A PETITION to have Tony Blair stripped of his knighthood is rapidly gathering support.

The former Labour prime minister was given the highest ranking of knighthood in the New Year's honours list by the Queen.

The announcement has seen fierce backlash, with Green MSP Ross Greer saying Blair “deserves a trial at the Hague rather than a knighthood”.

It has also led to a petition on change.org to have the honour taken from the former prime minister.

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The text of the petition states: “Tony Blair caused irreparable damage to both the constitution of the United Kingdom and to the very fabric of the nation's society. He was personally responsible for causing the death of countless innocent, civilian lives and servicemen in various conflicts. For this alone he should be held accountable for war crimes.

“Tony Blair is the least deserving person of any public honour, particularly anything awarded by Her Majesty the Queen.”

By Saturday afternoon, more than 12,000 people had put their names on the petition. By Sunday morning, more than 10 times that number had pledged their support, with the petition well on track to reach its 150,000 target.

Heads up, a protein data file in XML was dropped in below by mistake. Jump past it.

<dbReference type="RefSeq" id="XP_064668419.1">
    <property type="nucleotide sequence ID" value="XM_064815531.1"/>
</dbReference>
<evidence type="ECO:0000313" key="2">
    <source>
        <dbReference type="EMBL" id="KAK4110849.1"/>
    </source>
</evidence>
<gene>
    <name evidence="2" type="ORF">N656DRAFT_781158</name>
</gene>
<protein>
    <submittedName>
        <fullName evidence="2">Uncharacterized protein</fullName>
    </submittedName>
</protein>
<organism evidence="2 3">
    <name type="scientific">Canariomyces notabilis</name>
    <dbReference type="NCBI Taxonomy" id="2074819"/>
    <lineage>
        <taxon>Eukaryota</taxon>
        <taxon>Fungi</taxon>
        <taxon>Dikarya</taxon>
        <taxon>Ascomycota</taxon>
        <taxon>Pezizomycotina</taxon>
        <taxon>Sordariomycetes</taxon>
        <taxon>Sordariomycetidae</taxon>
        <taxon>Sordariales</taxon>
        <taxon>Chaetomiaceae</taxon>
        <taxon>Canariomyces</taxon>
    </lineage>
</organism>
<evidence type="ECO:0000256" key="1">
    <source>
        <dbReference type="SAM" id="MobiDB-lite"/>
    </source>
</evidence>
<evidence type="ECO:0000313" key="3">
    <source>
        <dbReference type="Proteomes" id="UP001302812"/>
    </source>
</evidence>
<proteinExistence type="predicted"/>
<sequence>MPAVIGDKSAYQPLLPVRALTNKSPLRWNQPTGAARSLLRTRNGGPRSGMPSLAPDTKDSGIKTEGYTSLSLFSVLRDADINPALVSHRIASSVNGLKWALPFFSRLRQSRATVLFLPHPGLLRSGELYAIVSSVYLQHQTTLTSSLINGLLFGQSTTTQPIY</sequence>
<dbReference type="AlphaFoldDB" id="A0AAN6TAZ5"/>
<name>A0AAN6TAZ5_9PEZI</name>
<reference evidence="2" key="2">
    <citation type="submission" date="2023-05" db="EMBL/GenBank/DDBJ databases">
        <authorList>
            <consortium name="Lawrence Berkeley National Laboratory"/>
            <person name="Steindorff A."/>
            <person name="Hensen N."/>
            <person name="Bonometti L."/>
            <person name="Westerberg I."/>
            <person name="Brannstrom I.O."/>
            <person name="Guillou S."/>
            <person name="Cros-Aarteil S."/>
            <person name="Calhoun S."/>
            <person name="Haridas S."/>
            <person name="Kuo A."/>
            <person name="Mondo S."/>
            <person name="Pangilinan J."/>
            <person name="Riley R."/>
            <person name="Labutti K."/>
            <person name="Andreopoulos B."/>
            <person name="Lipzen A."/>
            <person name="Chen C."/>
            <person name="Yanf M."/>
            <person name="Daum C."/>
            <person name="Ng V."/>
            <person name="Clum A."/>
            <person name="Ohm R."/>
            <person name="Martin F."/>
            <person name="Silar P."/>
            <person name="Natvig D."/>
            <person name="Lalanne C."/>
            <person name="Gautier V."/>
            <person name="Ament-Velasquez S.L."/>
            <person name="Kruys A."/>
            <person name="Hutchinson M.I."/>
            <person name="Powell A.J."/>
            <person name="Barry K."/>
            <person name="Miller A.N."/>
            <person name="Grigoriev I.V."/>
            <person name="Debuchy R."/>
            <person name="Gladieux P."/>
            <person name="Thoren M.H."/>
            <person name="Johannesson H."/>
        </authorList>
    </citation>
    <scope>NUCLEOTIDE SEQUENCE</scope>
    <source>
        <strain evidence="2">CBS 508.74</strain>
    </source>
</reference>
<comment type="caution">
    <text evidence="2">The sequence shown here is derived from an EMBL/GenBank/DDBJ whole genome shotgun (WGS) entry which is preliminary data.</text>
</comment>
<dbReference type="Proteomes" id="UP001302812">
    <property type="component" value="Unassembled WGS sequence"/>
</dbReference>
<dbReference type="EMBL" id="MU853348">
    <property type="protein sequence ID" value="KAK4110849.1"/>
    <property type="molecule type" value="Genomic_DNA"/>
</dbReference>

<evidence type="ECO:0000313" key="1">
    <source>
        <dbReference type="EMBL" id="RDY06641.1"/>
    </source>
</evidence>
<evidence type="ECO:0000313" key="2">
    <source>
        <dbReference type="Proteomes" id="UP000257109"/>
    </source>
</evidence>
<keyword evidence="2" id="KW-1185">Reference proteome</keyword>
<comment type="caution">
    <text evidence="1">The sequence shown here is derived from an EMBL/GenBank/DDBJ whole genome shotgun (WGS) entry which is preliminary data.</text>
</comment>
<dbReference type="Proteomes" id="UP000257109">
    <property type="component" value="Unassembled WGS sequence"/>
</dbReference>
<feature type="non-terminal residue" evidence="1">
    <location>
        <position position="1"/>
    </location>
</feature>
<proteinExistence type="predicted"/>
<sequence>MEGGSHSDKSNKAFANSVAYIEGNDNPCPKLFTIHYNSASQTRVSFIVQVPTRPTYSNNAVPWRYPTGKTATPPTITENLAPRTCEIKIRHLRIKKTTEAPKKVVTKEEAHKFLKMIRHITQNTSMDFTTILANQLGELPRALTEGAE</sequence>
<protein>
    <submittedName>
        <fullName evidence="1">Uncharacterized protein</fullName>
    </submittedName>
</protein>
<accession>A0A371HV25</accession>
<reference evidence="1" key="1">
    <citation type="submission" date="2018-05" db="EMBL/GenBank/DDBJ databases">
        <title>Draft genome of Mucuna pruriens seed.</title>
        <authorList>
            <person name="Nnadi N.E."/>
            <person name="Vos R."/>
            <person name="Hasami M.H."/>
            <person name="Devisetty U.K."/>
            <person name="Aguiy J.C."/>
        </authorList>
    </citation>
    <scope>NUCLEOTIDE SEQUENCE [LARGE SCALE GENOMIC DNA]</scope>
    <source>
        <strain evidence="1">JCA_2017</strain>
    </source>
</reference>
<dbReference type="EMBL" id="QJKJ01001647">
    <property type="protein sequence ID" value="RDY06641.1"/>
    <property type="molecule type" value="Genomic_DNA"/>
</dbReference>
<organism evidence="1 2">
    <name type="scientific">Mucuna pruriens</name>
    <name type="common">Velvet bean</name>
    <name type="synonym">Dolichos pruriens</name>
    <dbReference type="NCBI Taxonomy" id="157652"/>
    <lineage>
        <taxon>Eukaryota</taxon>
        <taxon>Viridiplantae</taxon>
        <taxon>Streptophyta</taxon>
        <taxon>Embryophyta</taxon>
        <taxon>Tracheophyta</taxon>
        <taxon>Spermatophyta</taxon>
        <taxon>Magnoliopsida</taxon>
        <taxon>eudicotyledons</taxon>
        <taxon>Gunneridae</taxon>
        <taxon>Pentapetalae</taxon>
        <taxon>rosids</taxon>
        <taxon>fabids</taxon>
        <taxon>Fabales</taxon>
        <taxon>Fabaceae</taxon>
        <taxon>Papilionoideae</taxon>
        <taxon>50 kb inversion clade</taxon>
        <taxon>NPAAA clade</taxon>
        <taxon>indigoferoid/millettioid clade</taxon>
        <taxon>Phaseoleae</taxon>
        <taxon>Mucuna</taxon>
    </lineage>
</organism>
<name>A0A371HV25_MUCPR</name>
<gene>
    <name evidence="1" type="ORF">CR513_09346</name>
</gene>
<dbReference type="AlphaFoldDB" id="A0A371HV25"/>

It is rare for a person to be stripped of any honours, but it is not unheard of. In 2012, former Royal Bank of Scotland boss Fred Goodwin had his knighthood removed after his mismanagement of the bank saw it need a £45 billion taxpayers bailout.

The process to remove an honour begins when someone contacts the Cabinet Office outlining their complaint. That is then passed on to the “Forfeiture Committee”, which is chaired by the permanent Treasury secretary Sir Tom Scholar, has a majority of independent members, and meets as required.

The committee then considers whether the holder of an honour “has brought the honours system into disrepute”, according to the UK Government website.

Examples of transgressions which could see honours revoke include, but are not limited to, if an individual:

  • has been found guilty by the courts of a criminal offence and sentenced to a term of imprisonment of more than three months
  • has been censured or struck off by the relevant regulatory authority or professional body, for actions or failures to act, especially which are directly relevant to the granting of the honour
  • has been found guilty by the courts of a criminal offence covered by the Sexual Offences Act 2003 (England and Wales), Sexual Offences Order 2008 (Northern Ireland) or Sexual Offences Act 2009 (Scotland)
  • has been found to have committed a sexual act which is listed in the acts above following a “trial of the facts”

The committee makes its recommendation to the Prime Minister, who passes them on to the Queen. She will then act to remove the honour.

The Cabinet Office has been asked if any such complaints have yet been put in to be considered by the Forfeiture Committee.

Tony Blair remains unpopular with the British public. YouGov’s tracker of fame and popularity records that while 97% of people have heard of him, only 22% have a positive opinion. A majority (57%) have a negative opinion of the former Labour leader.